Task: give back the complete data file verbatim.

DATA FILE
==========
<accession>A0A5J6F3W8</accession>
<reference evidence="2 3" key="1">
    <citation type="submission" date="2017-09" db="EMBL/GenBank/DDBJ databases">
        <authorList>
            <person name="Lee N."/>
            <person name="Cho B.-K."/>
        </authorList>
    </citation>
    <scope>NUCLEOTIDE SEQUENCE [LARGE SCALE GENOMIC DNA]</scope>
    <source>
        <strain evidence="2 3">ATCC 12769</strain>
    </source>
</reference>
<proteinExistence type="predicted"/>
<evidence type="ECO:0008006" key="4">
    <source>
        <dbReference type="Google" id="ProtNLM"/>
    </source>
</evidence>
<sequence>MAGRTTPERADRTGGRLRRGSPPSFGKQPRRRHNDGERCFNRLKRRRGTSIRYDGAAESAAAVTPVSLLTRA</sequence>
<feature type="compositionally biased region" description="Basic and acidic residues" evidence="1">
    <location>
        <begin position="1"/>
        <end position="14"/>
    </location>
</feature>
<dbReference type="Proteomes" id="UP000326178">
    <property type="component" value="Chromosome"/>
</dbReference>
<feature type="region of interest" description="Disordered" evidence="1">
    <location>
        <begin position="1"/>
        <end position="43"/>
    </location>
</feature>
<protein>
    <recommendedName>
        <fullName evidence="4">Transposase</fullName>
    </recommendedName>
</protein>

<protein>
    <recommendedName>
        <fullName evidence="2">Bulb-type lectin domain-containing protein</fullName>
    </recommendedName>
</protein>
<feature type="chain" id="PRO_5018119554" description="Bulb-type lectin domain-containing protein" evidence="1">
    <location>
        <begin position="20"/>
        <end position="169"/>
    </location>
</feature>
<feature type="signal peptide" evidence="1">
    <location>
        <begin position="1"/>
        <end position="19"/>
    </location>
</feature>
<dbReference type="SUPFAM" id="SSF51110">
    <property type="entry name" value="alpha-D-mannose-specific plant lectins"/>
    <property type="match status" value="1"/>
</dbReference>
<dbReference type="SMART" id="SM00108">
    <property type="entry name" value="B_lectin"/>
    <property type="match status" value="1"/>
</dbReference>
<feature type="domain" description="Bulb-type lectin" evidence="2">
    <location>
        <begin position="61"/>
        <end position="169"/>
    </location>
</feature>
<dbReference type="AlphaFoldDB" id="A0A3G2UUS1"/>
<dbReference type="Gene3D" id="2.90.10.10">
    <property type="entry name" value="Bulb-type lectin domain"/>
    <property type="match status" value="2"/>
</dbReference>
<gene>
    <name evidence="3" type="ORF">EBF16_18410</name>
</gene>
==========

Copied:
<accession>A0A5J6F3W8</accession>
<reference evidence="2 3" key="1">
    <citation type="submission" date="2017-09" db="EMBL/GenBank/DDBJ databases">
        <authorList>
            <person name="Lee N."/>
            <person name="Cho B.-K."/>
        </authorList>
    </citation>
    <scope>NUCLEOTIDE SEQUENCE [LARGE SCALE GENOMIC DNA]</scope>
    <source>
        <strain evidence="2 3">ATCC 12769</strain>
    </source>
</reference>
<proteinExistence type="predicted"/>
<evidence type="ECO:0008006" key="4">
    <source>
        <dbReference type="Google" id="ProtNLM"/>
    </source>
</evidence>
<sequence>MAGRTTPERADRTGGRLRRGSPPSFGKQPRRRHNDGERCFNRLKRRRGTSIRYDGAAESAAAVTPVSLLTRA</sequence>
<feature type="compositionally biased region" description="Basic and acidic residues" evidence="1">
    <location>
        <begin position="1"/>
        <end position="14"/>
    </location>
</feature>
<dbReference type="Proteomes" id="UP000326178">
    <property type="component" value="Chromosome"/>
</dbReference>
<feature type="region of interest" description="Disordered" evidence="1">
    <location>
        <begin position="1"/>
        <end position="43"/>
    </location>
</feature>
<protein>
    <recommendedName>
        <fullName evidence="4">Transposase</fullName>
    </recommendedName>
</protein>

<protein>
    <recommendedName>
        <fullName evidence="2">Bulb-type lectin domain-containing protein</fullName>
    </recommendedName>
</protein>
<feature type="chain" id="PRO_5018119554" description="Bulb-type lectin domain-containing protein" evidence="1">
    <location>
        <begin position="20"/>
        <end position="169"/>
    </location>
</feature>
<feature type="signal peptide" evidence="1">
    <location>
        <begin position="1"/>
        <end position="19"/>
    </location>
</feature>
<dbReference type="SUPFAM" id="SSF51110">
    <property type="entry name" value="alpha-D-mannose-specific plant lectins"/>
    <property type="match status" value="1"/>
</dbReference>
<dbReference type="SMART" id="SM00108">
    <property type="entry name" value="B_lectin"/>
    <property type="match status" value="1"/>
</dbReference>
<feature type="domain" description="Bulb-type lectin" evidence="2">
    <location>
        <begin position="61"/>
        <end position="169"/>
    </location>
</feature>
<dbReference type="AlphaFoldDB" id="A0A3G2UUS1"/>
<dbReference type="Gene3D" id="2.90.10.10">
    <property type="entry name" value="Bulb-type lectin domain"/>
    <property type="match status" value="2"/>
</dbReference>
<gene>
    <name evidence="3" type="ORF">EBF16_18410</name>
</gene>